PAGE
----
Published On: Tue, Feb 28th, 2017

Dino Zoff and Gianluigi Buffon: World Champions who couldn’t conquer Europe

Gianluigi Buffon is unlikely to feature when Juventus face Napoli in the Coppa Italia while the man he looks to emulate as the oldest World Cup winner next summer, Dino Zoff, turns 75

In the absence of a candidate for the title of being the greatest-ever Azzurri custodian, it is fitting that as the 75-year-old reaches this milestone birthday, two sides he served so well meet in Turin.

However, while the 1982 world champion is widely remembered for a trophy-laden spell with the Bianconeri, it is worth noting that the Old Lady and Inter both initially rejected him for a lack of height.

Italian football actually owes a debt of gratitude to Udinese, for giving the youngster his first taste of Serie A action five years later, although they were relegated that same season.

A year was spent in Serie B as No.1 for the Friulian club and a Mediterranean Games gold medal was won with Italy Under-23s but Udinese struggled in the second division so it was a move to Mantova which took Zoff back into Serie A.

Continuing to impress with his safe handling and conservative approach during four seasons in with the Virgilliani, the Partenopei swooped in to take Zoff to the south of the peninsula in 1967.

It was in Naples that the shot-stopper would experience his first taste of senior silverware, albeit for Italy, after making his debut in the quarter-final of the 1968 European Championship – lifting the trophy four games later.

Whether a lack of honours domestically was a factor or not, though, he lost the No.1 jersey – although wore 22 in 1968 – for the 1970 World Cup in Mexico.

Then, in 1972, he joined Juventus 12 years after their initial knockback and a bounty of medals were thrust upon the goalkeeper, as the Bianconeri nearly clinched a historic treble. Such was Zoff’s contribution to the Old Lady’s success during the 1972-73 campaign, he was voted second behind Johan Cruyff for the Ballon d’Or.

Over a decade in Turin, the veteran won six Scudetti, two Coppa Italias, a UEFA Cup and made a club record 330 consecutive appearances. However, like Buffon, the goalkeeper watched the European Cup slip away for a second time in 1983 with a 1-0 loss to Hamburger SV. 

As with ‘Gigi’ in 2006, though, victory at Spain ‘82 was the crowning achievement of Zoff’s playing career, producing a vital late stop against favourites Brazil to take them into the semi-finals, and he was named as goalkeeper of the tournament.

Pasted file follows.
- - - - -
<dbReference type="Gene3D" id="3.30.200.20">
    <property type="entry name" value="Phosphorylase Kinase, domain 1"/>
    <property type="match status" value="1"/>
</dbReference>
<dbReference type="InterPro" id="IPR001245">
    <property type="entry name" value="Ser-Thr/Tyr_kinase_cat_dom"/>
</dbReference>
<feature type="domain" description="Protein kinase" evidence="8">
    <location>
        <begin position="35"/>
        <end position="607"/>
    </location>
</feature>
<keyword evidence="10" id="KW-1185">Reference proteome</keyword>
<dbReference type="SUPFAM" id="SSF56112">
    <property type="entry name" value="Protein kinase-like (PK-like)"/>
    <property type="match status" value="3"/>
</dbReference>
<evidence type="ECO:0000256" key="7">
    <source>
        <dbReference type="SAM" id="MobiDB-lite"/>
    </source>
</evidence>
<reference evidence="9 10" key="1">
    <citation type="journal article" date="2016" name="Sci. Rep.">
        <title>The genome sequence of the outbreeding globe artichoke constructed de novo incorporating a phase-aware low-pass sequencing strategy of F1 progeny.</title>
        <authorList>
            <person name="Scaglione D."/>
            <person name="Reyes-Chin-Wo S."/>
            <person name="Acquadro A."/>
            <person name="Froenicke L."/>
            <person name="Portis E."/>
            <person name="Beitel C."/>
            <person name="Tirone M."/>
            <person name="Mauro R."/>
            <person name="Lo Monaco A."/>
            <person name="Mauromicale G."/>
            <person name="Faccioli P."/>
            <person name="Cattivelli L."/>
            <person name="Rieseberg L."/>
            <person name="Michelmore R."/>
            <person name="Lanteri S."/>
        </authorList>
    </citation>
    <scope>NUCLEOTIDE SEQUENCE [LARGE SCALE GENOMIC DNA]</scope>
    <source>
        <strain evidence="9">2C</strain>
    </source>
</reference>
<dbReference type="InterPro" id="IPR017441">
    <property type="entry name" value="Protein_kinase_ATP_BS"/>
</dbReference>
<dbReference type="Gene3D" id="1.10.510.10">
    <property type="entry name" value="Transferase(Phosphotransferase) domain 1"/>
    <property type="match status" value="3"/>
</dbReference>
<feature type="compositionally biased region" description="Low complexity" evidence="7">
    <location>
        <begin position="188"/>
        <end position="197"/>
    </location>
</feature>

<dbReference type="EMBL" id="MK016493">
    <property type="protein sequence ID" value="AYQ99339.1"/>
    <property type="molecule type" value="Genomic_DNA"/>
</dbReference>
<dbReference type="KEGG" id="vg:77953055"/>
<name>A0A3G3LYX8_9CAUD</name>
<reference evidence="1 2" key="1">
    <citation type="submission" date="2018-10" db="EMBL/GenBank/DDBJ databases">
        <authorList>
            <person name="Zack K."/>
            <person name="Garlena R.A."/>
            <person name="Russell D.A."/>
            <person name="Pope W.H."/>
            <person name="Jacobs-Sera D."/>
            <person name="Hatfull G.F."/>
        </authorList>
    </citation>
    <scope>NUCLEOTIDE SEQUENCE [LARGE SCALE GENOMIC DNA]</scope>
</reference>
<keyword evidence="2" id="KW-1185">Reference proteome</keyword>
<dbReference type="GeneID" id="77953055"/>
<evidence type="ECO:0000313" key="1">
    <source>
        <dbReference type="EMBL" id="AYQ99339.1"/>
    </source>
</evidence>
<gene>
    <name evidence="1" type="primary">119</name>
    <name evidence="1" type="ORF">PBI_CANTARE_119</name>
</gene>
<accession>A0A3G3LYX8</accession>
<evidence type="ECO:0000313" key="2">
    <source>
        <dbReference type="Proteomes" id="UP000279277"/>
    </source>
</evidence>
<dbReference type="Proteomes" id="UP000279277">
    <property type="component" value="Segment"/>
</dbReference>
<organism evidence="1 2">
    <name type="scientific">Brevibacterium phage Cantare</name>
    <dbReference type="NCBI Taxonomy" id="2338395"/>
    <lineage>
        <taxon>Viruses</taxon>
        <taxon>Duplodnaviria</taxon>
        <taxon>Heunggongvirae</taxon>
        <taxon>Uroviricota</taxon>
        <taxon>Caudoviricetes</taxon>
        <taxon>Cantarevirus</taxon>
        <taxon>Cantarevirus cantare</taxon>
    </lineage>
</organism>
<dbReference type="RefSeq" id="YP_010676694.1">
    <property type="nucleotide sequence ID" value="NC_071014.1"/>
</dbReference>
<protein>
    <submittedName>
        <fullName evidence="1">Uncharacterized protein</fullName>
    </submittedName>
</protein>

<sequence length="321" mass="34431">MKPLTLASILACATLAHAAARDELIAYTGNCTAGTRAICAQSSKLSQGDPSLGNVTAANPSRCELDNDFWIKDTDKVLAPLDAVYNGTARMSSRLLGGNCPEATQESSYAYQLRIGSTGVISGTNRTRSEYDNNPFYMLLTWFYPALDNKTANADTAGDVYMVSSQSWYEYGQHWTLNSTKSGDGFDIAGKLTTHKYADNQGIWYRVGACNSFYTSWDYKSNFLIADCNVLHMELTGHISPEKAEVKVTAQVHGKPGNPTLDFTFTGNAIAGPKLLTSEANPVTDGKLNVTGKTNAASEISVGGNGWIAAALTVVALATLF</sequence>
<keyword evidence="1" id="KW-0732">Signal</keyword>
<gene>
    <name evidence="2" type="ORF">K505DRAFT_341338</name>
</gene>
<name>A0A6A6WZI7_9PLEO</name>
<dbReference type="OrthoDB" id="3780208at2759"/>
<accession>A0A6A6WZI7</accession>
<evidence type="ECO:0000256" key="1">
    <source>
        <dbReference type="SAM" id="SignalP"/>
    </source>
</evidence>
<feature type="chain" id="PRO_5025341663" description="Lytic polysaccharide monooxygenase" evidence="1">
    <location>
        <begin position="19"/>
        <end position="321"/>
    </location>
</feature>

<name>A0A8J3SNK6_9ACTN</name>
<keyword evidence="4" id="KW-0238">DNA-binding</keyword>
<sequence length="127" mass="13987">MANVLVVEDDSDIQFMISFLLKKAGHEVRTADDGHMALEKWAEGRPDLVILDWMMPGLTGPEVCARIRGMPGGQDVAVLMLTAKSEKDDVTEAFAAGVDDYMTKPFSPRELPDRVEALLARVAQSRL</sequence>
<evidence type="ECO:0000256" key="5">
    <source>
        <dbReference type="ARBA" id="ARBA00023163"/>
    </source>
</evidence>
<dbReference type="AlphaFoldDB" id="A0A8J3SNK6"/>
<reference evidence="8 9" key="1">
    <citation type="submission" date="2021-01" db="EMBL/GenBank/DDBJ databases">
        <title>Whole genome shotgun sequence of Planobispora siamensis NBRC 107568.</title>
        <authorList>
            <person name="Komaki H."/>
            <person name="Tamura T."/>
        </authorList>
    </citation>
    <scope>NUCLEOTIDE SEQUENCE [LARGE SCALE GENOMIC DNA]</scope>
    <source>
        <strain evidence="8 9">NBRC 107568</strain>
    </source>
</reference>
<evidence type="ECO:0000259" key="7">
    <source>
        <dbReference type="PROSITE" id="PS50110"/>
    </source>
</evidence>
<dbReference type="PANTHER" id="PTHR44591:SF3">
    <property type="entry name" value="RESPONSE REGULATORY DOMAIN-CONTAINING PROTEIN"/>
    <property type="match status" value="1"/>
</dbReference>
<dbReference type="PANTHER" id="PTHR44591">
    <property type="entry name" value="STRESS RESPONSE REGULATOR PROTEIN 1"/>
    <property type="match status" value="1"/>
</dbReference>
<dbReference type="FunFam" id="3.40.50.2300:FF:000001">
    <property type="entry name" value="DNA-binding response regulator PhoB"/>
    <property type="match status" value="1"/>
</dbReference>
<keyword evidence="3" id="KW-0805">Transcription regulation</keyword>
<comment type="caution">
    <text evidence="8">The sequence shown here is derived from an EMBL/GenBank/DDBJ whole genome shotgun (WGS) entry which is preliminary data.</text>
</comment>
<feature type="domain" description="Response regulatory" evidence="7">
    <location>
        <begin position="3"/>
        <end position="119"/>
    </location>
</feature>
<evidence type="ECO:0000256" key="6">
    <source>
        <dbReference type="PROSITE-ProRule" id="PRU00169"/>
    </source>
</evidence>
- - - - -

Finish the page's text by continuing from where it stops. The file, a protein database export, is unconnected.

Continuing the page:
With practically 14 years between the beginning and end of a 112-cap Azzurri career, he remains the only Italian to hold both European Championship and World Cup winners’ medals.

Like many great players, though, his managerial career could not match his achievements on the pitch, despite an auspicious start when he led Juventus to UEFA Cup and Coppa Italia in his second campaign.

A third-place finish in Serie A that season, though, saw the Bianconeri hierarchy dispense with his services, and the next step was a mixed spell at Lazio where he attempted to control English maverick Paul Gascoigne.

Trophyless in the capital, the national side still appointed him in 1998, but that ended in agonising circumstances when France defeated Italy by Golden Goal in the 2000 European Championship final after Sylvain Wiltord equalised three minutes into stoppage time. 

Returning to the Biancocelesti was a poisoned chalice after they had just clinched the double under Sven-Goran Eriksson, and Zoff walked away three games into the 2001-02 campaign after leading them to third the previous season.

Heading to the opposite end of Serie A failed to prove any more fruitful for the tactician, as saving Fiorentina from relegation still resulted in his dismissal.

However, like many legends of the game who have stepped into coaching, Zoff will forever be remembered for his achievements on the pitch rather than off it. Whether he is surpassed by Buffon in Russia next summer or not, his record will never be forgotten.

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